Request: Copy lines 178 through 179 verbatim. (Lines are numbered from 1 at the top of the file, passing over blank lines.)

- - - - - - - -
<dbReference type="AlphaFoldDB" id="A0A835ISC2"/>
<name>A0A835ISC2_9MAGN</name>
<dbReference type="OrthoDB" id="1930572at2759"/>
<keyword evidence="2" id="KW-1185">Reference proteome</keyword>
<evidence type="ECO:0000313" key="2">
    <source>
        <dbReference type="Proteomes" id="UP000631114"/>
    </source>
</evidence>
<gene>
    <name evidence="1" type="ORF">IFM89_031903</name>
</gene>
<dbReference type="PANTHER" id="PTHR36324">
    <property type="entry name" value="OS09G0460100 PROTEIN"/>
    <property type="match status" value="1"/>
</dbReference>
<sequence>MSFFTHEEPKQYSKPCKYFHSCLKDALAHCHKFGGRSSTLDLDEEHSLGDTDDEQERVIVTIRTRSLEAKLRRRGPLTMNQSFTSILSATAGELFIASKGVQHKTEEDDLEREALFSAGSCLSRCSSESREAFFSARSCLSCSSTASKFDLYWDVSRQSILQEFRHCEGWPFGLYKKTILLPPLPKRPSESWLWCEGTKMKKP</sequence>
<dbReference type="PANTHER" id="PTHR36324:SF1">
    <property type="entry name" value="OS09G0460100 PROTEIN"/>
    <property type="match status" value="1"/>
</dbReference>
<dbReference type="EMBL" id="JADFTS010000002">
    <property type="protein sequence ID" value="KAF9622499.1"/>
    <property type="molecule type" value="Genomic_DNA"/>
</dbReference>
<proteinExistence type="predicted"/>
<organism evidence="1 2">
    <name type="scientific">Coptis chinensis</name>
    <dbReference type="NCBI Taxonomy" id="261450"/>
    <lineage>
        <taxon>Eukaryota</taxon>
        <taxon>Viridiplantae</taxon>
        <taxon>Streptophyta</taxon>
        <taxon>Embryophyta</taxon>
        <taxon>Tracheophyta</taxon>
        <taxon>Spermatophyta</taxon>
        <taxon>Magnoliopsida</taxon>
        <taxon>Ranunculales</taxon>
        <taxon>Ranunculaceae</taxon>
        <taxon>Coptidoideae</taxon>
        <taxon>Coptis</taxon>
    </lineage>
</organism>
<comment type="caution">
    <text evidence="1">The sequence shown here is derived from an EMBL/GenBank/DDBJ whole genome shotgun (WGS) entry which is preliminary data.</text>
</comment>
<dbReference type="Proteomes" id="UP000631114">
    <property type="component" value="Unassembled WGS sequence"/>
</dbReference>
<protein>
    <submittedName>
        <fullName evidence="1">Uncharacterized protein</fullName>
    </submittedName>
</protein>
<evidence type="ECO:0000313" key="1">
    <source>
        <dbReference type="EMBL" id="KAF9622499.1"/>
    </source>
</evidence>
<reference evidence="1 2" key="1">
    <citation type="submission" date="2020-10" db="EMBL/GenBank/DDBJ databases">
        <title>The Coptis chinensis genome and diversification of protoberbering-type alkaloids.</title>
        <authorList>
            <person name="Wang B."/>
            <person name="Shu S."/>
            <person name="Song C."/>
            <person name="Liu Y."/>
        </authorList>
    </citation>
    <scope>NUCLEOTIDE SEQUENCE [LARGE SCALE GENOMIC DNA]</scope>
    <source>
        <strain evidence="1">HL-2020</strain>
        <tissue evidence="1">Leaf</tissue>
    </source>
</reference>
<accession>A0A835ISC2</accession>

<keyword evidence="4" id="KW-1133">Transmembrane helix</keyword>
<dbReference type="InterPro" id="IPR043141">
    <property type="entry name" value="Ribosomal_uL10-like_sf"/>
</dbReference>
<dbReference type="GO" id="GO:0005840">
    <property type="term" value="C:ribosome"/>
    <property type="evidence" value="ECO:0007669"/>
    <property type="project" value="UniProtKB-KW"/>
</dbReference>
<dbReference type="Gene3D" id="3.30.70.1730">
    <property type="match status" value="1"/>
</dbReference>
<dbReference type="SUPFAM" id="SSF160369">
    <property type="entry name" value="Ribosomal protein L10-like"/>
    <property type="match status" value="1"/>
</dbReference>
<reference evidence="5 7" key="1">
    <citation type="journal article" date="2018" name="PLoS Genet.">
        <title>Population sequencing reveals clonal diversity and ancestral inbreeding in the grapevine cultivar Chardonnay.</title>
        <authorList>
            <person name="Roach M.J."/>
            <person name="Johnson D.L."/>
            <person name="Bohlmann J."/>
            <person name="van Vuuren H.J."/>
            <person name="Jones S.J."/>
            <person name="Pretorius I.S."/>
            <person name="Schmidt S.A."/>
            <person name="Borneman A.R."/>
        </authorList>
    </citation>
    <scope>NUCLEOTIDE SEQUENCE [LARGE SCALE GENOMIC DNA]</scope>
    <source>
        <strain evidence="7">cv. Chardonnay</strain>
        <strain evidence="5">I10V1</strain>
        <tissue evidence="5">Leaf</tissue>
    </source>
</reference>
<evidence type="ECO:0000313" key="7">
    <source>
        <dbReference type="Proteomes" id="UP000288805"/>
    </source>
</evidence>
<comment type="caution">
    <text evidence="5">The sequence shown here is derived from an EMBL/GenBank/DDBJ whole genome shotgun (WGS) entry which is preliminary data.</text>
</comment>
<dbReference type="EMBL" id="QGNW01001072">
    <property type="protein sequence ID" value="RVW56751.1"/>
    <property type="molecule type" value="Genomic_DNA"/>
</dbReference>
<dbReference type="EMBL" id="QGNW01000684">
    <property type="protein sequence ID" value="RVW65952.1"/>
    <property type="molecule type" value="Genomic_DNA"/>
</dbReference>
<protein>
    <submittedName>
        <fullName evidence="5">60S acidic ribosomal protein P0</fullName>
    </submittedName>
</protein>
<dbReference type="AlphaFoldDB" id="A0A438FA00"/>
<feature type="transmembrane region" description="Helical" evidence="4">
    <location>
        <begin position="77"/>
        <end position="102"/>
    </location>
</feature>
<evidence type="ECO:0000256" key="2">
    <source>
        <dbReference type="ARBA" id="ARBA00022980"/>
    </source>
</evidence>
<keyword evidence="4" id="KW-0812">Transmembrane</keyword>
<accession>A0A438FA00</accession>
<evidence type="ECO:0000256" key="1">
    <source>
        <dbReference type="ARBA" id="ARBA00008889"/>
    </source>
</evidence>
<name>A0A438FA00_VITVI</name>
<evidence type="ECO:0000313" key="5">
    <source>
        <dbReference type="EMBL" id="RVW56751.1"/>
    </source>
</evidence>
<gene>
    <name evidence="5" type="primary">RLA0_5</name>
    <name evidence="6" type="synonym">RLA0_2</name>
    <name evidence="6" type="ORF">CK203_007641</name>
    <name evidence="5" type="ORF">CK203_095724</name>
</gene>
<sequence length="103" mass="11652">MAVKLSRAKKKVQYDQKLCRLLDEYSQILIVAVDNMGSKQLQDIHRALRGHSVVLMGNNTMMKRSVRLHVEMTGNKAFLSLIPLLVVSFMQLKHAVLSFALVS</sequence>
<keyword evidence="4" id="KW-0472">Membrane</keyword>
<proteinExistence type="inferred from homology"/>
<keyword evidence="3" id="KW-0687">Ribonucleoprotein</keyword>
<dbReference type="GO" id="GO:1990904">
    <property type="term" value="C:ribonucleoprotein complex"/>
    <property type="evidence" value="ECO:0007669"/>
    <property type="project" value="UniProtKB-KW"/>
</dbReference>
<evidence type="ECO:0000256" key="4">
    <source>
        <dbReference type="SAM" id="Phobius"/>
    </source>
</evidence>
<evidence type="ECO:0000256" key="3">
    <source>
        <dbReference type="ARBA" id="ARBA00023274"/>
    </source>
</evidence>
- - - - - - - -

    </source>
</evidence>